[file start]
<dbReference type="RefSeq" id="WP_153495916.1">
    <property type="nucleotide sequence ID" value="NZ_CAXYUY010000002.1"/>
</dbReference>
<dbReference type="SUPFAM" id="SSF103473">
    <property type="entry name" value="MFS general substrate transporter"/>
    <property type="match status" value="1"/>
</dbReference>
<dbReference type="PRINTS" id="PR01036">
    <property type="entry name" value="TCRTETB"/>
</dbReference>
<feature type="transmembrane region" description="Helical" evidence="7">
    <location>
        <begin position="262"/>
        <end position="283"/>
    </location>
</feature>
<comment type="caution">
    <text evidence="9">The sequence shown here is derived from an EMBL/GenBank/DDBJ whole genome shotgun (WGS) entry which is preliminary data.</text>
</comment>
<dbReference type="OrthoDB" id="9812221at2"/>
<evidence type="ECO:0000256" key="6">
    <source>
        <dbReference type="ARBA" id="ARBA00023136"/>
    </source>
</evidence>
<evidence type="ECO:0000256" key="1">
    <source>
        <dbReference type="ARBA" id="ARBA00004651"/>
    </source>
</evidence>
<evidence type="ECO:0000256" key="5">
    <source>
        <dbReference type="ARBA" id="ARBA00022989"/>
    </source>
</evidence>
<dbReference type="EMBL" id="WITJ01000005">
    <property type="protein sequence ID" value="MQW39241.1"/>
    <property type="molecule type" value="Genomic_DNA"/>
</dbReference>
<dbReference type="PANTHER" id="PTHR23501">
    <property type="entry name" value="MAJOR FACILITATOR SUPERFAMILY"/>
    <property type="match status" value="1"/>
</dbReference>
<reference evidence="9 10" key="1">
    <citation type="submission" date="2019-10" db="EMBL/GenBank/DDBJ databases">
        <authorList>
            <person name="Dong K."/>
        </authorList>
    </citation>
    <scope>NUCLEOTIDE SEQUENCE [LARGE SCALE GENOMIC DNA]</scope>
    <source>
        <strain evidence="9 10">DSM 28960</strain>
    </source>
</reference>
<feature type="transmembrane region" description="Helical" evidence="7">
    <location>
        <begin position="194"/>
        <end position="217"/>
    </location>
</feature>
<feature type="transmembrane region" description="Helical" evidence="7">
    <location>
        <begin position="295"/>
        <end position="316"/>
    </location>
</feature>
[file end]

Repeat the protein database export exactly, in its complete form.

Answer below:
<dbReference type="RefSeq" id="WP_153495916.1">
    <property type="nucleotide sequence ID" value="NZ_CAXYUY010000002.1"/>
</dbReference>
<dbReference type="SUPFAM" id="SSF103473">
    <property type="entry name" value="MFS general substrate transporter"/>
    <property type="match status" value="1"/>
</dbReference>
<dbReference type="PRINTS" id="PR01036">
    <property type="entry name" value="TCRTETB"/>
</dbReference>
<feature type="transmembrane region" description="Helical" evidence="7">
    <location>
        <begin position="262"/>
        <end position="283"/>
    </location>
</feature>
<comment type="caution">
    <text evidence="9">The sequence shown here is derived from an EMBL/GenBank/DDBJ whole genome shotgun (WGS) entry which is preliminary data.</text>
</comment>
<dbReference type="OrthoDB" id="9812221at2"/>
<evidence type="ECO:0000256" key="6">
    <source>
        <dbReference type="ARBA" id="ARBA00023136"/>
    </source>
</evidence>
<evidence type="ECO:0000256" key="1">
    <source>
        <dbReference type="ARBA" id="ARBA00004651"/>
    </source>
</evidence>
<evidence type="ECO:0000256" key="5">
    <source>
        <dbReference type="ARBA" id="ARBA00022989"/>
    </source>
</evidence>
<dbReference type="EMBL" id="WITJ01000005">
    <property type="protein sequence ID" value="MQW39241.1"/>
    <property type="molecule type" value="Genomic_DNA"/>
</dbReference>
<dbReference type="PANTHER" id="PTHR23501">
    <property type="entry name" value="MAJOR FACILITATOR SUPERFAMILY"/>
    <property type="match status" value="1"/>
</dbReference>
<reference evidence="9 10" key="1">
    <citation type="submission" date="2019-10" db="EMBL/GenBank/DDBJ databases">
        <authorList>
            <person name="Dong K."/>
        </authorList>
    </citation>
    <scope>NUCLEOTIDE SEQUENCE [LARGE SCALE GENOMIC DNA]</scope>
    <source>
        <strain evidence="9 10">DSM 28960</strain>
    </source>
</reference>
<feature type="transmembrane region" description="Helical" evidence="7">
    <location>
        <begin position="194"/>
        <end position="217"/>
    </location>
</feature>
<feature type="transmembrane region" description="Helical" evidence="7">
    <location>
        <begin position="295"/>
        <end position="316"/>
    </location>
</feature>